Peculiar Contrast, Perfect Light
by Virgil Abloh
In the 20/21′ flipside of reality, creating through collaboration has proven fruitful. Not only does it bring light to the amazing realms of possibility, but also brings together a multi-disciplinary piece of art which can be appreciated from an infinity of angles. Virgil Abloh’s Louis Vuitton Fall- Winter 2021 Men’s show did exactly that. Presenting a packed canvas of ideas, the work stems between the serenity of the Swiss mountains and the hustle of Paris, focussing on the emotional and physical experience of the self within these spaces. Thematically inspired by James Baldwin’s Stanger in the Village, Abloh takes on the same parallels between the African-American experience as a tourist in the Swiss mountain; the feeling of being gazed upon and viewed as ‘other’. Using this essay as a reflection on the “Tourist vs. Purist” logic within the collection, Abloh is commenting on the societal structure and the man-made illusional barriers obtaining this.
The show is made up of three acts, in which an original score has been created. First (and throughout) the incredible Asma Maroof paints us a musical masterpiece of forbidden landscapes and anticipation, an uneasy air in which we become enthralled in the story. We then have a spoken word piece performed and written by Saul Williams, who envelops the space apprehensively with a growing emotional vigour against the evolving, heightening sound of a harp. The soundscape is then followed by a jazz and sub-bass performance by Yasiin Bey who crescendo’s us with tenderness through the rest of the performance.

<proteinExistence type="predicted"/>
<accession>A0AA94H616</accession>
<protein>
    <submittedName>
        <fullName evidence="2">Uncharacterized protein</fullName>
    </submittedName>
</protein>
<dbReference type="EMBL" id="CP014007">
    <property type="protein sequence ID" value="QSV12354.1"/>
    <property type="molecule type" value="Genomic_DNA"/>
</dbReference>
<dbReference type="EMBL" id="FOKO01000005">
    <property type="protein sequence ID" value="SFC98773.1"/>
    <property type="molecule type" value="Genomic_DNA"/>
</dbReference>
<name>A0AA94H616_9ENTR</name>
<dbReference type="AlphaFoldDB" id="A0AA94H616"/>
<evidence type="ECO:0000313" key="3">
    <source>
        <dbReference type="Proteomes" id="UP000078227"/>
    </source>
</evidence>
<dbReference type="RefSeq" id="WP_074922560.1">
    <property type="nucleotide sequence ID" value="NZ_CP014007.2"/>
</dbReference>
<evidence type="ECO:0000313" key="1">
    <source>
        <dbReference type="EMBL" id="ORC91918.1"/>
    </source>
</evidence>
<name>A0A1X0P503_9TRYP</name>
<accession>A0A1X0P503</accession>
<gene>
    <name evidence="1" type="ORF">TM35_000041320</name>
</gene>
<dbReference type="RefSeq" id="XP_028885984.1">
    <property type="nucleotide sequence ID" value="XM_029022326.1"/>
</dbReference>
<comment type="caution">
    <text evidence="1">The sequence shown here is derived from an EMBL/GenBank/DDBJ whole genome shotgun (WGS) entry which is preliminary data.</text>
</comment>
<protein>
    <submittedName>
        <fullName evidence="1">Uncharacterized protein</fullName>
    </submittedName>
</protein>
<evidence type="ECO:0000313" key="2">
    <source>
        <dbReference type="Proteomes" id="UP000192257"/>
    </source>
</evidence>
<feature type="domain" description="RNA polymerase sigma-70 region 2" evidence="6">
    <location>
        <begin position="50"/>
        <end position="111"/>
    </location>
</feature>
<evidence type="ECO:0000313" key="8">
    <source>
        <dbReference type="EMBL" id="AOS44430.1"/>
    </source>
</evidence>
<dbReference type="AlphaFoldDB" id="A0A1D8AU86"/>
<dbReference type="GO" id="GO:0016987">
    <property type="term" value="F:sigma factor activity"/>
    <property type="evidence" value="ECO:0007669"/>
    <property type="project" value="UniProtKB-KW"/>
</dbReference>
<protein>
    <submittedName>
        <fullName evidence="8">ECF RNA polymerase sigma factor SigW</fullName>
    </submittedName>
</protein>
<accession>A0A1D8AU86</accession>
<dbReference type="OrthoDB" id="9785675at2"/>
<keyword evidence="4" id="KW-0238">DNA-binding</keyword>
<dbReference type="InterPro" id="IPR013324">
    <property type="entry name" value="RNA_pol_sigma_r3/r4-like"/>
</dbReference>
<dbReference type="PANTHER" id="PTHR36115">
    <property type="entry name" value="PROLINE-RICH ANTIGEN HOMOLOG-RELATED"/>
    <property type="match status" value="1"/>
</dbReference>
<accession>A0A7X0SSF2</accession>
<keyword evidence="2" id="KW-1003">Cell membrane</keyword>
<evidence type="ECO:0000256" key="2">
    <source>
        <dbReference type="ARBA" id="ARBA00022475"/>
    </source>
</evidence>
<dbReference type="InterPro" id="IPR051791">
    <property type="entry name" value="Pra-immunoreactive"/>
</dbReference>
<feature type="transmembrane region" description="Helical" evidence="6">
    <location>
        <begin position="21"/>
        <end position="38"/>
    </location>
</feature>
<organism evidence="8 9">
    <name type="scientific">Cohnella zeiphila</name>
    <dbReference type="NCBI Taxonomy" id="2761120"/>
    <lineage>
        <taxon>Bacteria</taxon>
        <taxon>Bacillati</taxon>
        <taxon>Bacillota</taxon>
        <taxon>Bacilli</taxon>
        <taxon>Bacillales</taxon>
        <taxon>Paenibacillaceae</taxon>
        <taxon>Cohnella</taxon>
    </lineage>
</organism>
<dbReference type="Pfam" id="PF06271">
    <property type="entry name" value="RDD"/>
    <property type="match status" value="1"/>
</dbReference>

Then there are the clothes…
Upcycling lies at the foundation of this collection, an ideology created to de-programme our minds from a need to overproduce and overload. The collection plays on the idea of a neo-reality through this lens with its use of fabrications, techniques and themes. Old is no longer out, the idea is timelessness- adding to a canon of inspiration. There are many stand-out pieces to this collection, from quilted jackets to fitted coats with aeroplane emblems and pleated plaid skirts. Print plays a role and one which step’s out of typical stereotypes of ‘masculine’ wear. Of course, this is LV Menswear so suits run wild, but with the ’20s inspired pinstripes to block colours of primary green and yellow a twist on the classics is created. The real draw dropper, however, goes straight to the city-scape jacket- quite literally putting Paris and New York on the map. With a piece this unapologetic, its hard not to become enthralled. Through it all- although we love the pieces, the energy and the direction- it is the story behind the items which shout the loudest and brightest.
Overall, the collection is an insightful look into the powerful narrative fashion can have, and the ways in which we can depict this through alternate forms of presentation. If you haven’t already watched the show, we suggest you sit down and take it all in…
LOUIS VUITTON FALL-WINTER MEN ’21